As we read the Megillah this week and reviewed the Purim story, I began to think about an issue in that ancient text that connects pretty close to home today. I discussed it with Linda Meisel just yesterday and that is when we decided to send this joint message to all of you. There are many nice parts of the Purim story, Queen Esther saving the Jewish People, costumes, carnivals and fun. But there are also some troubling parts of the story - how Haman treats others, acts of hatred and corruption and so much more. The piece of the Purim story that we want to focus on today is how we treat one another. The objective of reading the Purim story every year is to inspire us to praise the blessed Mordecai and Esther and rid our world of the evil Haman. We cannot think of another time in our history that this was needed as much as it is today.
Wherever we look there are acts of hatred - in our schools, in our workplace, in the media, in Washington and sadly even in our synagogue. It is sad to admit that we need to talk about this so that it can be addressed with our children and friends and our fellow congregants. Each of us have witnessed too many examples of people speaking inappropriately to others, people using foul language, people gossiping at times in earshot of the subject and people raising their voices to a level that makes those around them uncomfortable. Our Jewish tradition puts a great value on speech including encouraging us to help raise people up with our words and actions and not knock people down. As my former camp director used to say to us on the sports fields of Camp Ramah when we used profanity, with the same mouth that you prayed this morning, you should never allow those unpleasant words to be said.
This topic of how we treat others was the focus of a long discussion at a recent Board Meeting here at TJC and we are devoting a good deal of time to creating an environment where people know how best to speak to one another, how we can all help others feel safe and comfortable and how we can be a model to other parts of society on how to get this right. That must always remain our mission and objective - to model proper behavior and to live out the positive Jewish values of appropriate speech, comforting others and respecting all members of our community. The Board has begun to create a code of conduct that we plan to share with the congregation soon that will describe what we all expect from one another and how we can help to bring out the best in each other.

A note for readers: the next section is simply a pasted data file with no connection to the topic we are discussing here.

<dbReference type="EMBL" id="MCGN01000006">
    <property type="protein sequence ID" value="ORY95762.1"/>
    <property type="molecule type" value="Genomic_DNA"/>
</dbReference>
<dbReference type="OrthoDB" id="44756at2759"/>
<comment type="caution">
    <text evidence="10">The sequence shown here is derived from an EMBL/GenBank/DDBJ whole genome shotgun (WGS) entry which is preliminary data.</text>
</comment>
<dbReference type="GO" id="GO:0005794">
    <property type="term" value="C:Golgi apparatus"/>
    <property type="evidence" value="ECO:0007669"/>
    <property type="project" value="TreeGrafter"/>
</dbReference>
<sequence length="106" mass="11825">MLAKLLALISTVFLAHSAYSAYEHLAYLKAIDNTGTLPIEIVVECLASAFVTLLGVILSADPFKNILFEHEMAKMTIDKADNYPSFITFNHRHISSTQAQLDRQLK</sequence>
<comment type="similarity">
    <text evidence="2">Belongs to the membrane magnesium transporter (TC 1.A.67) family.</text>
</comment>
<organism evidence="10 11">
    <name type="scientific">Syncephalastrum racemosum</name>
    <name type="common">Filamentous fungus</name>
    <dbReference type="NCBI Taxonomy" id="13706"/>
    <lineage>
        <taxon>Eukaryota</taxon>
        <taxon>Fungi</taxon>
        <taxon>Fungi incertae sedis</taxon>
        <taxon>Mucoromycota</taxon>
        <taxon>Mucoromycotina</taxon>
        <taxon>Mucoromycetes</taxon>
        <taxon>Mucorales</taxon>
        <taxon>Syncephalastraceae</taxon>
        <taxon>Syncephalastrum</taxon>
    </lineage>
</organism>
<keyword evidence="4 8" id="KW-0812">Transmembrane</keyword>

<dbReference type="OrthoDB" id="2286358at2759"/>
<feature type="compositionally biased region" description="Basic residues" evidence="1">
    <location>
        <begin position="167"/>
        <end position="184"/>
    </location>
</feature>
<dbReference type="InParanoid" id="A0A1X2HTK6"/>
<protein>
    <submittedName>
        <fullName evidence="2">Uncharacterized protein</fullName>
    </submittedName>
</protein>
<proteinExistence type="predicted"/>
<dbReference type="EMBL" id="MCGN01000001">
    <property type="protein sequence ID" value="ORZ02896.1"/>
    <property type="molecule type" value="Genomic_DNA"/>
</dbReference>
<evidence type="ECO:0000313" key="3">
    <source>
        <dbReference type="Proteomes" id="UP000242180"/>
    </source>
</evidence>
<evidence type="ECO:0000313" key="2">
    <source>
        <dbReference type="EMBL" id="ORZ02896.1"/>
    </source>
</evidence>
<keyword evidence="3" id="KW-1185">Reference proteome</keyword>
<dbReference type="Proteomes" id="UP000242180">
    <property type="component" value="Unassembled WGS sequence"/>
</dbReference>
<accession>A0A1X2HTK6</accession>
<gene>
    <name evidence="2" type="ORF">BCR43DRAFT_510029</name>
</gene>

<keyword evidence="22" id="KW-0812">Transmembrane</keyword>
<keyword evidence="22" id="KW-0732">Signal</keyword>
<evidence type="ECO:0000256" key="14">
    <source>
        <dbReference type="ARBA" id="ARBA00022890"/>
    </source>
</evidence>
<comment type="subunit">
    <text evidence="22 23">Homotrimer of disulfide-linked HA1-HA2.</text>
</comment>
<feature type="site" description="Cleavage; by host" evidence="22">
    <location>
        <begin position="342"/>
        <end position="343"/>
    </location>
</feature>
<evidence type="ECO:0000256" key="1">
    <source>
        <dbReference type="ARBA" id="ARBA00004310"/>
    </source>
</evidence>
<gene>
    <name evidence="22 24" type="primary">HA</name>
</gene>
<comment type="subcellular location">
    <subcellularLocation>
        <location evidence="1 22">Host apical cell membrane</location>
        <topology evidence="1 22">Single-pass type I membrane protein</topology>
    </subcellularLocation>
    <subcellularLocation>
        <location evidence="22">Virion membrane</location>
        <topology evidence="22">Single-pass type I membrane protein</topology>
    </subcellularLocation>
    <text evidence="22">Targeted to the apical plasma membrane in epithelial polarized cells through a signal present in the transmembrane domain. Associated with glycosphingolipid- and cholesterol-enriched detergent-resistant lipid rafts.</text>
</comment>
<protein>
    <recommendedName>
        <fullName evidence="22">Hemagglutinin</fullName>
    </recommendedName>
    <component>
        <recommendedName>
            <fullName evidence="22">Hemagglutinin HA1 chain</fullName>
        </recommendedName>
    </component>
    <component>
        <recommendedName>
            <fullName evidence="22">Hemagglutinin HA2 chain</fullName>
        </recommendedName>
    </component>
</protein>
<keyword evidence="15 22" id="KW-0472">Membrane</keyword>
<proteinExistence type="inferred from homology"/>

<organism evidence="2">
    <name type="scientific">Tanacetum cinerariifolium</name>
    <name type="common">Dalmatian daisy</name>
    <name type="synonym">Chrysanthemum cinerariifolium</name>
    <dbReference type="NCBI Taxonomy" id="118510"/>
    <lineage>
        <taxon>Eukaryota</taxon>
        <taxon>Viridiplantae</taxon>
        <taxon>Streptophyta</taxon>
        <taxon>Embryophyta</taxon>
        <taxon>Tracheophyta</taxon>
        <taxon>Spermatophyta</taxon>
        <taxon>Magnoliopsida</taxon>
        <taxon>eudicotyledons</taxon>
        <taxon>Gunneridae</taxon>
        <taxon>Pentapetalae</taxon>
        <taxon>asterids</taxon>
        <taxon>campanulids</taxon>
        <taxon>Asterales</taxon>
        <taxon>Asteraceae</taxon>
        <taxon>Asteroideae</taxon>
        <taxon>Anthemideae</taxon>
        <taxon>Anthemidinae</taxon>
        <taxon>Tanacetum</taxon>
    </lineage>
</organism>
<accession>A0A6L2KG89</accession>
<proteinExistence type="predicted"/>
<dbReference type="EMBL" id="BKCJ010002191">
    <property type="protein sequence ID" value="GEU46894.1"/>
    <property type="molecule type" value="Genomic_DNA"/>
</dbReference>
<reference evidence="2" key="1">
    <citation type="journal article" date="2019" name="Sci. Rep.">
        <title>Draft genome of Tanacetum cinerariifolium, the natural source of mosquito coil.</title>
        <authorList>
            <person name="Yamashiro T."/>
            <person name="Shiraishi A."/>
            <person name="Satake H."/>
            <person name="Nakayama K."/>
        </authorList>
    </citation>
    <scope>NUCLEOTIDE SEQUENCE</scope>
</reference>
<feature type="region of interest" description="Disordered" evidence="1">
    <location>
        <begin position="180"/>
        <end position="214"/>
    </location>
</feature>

We hope that you will join us in this endeavor by evaluating our own actions and working a bit harder to prevent our own bad actions or hateful speech. When we can, we should remind others when we hear something that should not have been said or witness an action that we think is over the line of appropriateness. We also want everyone to think about the statements we should make as a congregation, as a Kehillah Kedosha, as a sacred community so that we can always live by the proper Jewish values and follow our sacred Jewish traditions - so that everyone can feel supported here at TJC.
The Purim lessons do not need to end when we put the Megillah away. The fun parts of the holiday should be enjoyed but not to the point where we forget the harder lessons. Let's all work to rid the world of immorality and hatred even if it is in just a small way. In life, the small things can become big things and we each have an obligation to address this in our homes, in our schools, in our workplace and for all of us in our synagogue. Let's all work together so that our collective, positive energy and our efforts to praise and honor and trust, can drown out the noise of evil and hatred and attack. That is our mission and that must be our collective goal.
Rabbi Adam Feldman and Linda Meisel, President